Given this treatment, is it any wonder that there is resistance from Guantanamo prisoners to their continued confinement?

Prisoners have very, very, very limited avenues for due process. The dysfunctional and often-Kafkaesque military commissions continue to be employed, even though there are routine reports of subversion of attorney-client privilege by the government.

Attorneys for prisoners continue to fight for the right of prisoners to control their thoughts and memories of torture they experienced at the hands of CIA interrogators. The US government has maintained such information is classified, making it essentially impossible to challenge how they have been treated.

The US military under President Obama has now chosen to keep secret figures on how many prisoners are engaged in hunger strike. They want to disappear protest in the prison altogether and further insulate themselves from pressure to speed up the closure of the prison, which Obama promised to close nearly five years ago.

As the year came to an end, British prisoner Shaker Aamer, who has been imprisoned for nearly twelve years, told Al Arabiya English in an interview:

The eyes of the world are the only thing that will ever get me home to my family, I think, so thank you for your attention to this issue. You can see from the fact that the US military is now suppressing the hunger strike’s figures that they want everyone to forget us and move along.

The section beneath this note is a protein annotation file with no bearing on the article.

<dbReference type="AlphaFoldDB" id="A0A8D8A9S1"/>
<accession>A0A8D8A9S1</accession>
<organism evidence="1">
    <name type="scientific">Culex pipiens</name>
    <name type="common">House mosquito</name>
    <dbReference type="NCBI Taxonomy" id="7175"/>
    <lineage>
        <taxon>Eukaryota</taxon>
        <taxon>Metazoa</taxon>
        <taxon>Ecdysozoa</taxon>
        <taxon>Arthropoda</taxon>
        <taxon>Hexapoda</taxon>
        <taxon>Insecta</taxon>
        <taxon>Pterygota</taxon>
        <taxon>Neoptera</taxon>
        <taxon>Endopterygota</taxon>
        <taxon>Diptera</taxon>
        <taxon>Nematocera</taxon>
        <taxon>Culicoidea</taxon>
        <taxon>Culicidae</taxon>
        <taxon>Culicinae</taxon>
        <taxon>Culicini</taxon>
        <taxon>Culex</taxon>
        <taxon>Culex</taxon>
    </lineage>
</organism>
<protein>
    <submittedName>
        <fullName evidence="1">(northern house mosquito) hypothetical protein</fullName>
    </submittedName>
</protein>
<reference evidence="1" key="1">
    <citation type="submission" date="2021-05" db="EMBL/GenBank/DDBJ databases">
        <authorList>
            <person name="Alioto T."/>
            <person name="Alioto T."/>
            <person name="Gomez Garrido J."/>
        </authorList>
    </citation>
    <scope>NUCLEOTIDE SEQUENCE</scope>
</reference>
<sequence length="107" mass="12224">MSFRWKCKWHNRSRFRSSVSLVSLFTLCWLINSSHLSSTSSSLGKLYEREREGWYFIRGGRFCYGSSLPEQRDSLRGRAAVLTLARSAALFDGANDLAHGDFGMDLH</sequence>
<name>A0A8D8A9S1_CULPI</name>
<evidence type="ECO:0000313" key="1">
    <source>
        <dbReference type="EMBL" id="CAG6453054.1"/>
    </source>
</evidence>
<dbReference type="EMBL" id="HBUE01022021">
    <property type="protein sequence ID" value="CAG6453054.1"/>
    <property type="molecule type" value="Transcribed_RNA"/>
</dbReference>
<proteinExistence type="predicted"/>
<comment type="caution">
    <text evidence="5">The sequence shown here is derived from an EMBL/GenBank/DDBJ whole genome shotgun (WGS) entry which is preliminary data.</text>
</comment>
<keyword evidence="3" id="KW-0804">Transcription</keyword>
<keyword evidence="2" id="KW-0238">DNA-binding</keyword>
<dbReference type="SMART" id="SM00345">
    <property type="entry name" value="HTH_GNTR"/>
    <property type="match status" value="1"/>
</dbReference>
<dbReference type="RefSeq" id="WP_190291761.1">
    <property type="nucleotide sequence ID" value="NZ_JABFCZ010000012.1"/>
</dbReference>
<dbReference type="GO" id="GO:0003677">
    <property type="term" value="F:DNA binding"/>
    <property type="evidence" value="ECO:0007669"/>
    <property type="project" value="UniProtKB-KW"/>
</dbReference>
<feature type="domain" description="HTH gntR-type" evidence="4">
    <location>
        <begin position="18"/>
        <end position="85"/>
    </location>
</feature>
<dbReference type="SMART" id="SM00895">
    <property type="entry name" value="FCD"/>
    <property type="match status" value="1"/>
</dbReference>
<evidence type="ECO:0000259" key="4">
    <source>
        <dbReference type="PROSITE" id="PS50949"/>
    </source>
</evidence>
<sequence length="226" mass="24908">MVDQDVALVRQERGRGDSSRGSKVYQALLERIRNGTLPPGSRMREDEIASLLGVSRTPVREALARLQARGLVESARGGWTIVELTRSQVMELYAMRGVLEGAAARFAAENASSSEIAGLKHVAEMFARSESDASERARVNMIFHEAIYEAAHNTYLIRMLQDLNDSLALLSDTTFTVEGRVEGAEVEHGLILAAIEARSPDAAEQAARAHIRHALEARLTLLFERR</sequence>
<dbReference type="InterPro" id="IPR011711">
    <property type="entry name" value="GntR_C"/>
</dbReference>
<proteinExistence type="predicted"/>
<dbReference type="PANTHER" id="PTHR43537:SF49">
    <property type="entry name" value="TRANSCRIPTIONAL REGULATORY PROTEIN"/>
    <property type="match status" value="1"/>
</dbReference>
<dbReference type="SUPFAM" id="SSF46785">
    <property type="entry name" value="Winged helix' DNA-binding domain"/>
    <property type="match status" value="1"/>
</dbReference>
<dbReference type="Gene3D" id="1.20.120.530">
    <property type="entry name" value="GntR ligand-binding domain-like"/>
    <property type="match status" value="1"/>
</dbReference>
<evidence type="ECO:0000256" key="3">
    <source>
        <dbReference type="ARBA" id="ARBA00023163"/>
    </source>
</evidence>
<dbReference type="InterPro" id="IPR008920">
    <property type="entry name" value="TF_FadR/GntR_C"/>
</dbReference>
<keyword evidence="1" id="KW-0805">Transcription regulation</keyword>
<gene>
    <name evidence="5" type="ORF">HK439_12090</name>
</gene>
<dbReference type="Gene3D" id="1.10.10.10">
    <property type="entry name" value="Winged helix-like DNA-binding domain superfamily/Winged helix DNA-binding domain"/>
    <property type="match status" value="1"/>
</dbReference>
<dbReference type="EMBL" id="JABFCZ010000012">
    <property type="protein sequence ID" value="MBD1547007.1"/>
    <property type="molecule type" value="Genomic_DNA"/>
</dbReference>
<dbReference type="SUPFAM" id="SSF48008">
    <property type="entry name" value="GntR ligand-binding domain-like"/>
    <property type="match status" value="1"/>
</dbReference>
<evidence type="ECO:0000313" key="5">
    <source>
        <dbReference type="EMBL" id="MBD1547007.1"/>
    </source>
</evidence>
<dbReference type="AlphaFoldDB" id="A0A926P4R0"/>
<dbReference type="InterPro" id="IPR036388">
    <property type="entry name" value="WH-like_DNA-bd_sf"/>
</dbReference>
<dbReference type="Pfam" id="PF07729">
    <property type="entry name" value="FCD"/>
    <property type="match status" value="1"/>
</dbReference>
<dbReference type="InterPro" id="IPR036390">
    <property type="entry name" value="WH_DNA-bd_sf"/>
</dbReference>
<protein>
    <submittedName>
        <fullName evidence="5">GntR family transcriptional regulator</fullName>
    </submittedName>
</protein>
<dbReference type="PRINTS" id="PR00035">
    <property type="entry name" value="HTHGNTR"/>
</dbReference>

[...]

If I had been sent back to London in 2007, I would “only” have missed the first five years of my youngest child’s life. I mention Faris because I have never met him; ironically he was born on the day I got to this ghastly place.

I should say that I miss my wife and my other three children with the same deep love as I miss Faris. Can you imagine not being able to touch your wife or your children for – as of today [the date of the phone call in December 2013] – four thousand three hundred and twenty days and nights?

Aamer has been cleared for release since June 2007. Remarkably, as he longs to be reunited with his family, one thing he has to keep himself going is his favorite book, which the US military surprisingly has not banned: George Orwell’s 1984.

Kevin Gosztola

Kevin Gosztola is a writer and documentary filmmaker whose blog, The Dissenter, is posted at FireDogLake.